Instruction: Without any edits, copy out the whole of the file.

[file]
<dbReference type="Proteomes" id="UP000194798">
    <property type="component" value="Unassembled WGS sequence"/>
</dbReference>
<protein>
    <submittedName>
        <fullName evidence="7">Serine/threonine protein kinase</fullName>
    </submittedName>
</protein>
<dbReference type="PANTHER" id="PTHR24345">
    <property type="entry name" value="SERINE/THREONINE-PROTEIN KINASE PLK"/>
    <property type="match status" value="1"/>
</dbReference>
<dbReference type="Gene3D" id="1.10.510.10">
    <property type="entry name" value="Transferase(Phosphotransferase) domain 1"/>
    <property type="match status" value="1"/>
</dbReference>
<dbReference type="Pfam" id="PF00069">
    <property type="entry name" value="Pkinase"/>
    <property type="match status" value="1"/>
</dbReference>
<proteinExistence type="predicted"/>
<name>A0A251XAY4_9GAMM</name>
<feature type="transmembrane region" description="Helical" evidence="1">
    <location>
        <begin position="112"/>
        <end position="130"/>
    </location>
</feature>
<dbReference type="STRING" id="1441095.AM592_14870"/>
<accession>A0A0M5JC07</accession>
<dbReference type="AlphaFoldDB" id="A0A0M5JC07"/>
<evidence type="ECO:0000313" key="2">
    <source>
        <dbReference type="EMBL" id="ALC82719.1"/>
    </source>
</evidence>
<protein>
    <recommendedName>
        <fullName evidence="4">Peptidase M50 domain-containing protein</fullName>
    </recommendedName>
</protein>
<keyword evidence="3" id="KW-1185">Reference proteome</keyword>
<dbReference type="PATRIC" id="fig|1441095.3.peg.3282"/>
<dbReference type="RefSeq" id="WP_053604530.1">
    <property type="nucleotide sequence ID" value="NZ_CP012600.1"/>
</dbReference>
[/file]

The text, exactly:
<dbReference type="Proteomes" id="UP000194798">
    <property type="component" value="Unassembled WGS sequence"/>
</dbReference>
<protein>
    <submittedName>
        <fullName evidence="7">Serine/threonine protein kinase</fullName>
    </submittedName>
</protein>
<dbReference type="PANTHER" id="PTHR24345">
    <property type="entry name" value="SERINE/THREONINE-PROTEIN KINASE PLK"/>
    <property type="match status" value="1"/>
</dbReference>
<dbReference type="Gene3D" id="1.10.510.10">
    <property type="entry name" value="Transferase(Phosphotransferase) domain 1"/>
    <property type="match status" value="1"/>
</dbReference>
<dbReference type="Pfam" id="PF00069">
    <property type="entry name" value="Pkinase"/>
    <property type="match status" value="1"/>
</dbReference>
<proteinExistence type="predicted"/>
<name>A0A251XAY4_9GAMM</name>
<feature type="transmembrane region" description="Helical" evidence="1">
    <location>
        <begin position="112"/>
        <end position="130"/>
    </location>
</feature>
<dbReference type="STRING" id="1441095.AM592_14870"/>
<accession>A0A0M5JC07</accession>
<dbReference type="AlphaFoldDB" id="A0A0M5JC07"/>
<evidence type="ECO:0000313" key="2">
    <source>
        <dbReference type="EMBL" id="ALC82719.1"/>
    </source>
</evidence>
<protein>
    <recommendedName>
        <fullName evidence="4">Peptidase M50 domain-containing protein</fullName>
    </recommendedName>
</protein>
<keyword evidence="3" id="KW-1185">Reference proteome</keyword>
<dbReference type="PATRIC" id="fig|1441095.3.peg.3282"/>
<dbReference type="RefSeq" id="WP_053604530.1">
    <property type="nucleotide sequence ID" value="NZ_CP012600.1"/>
</dbReference>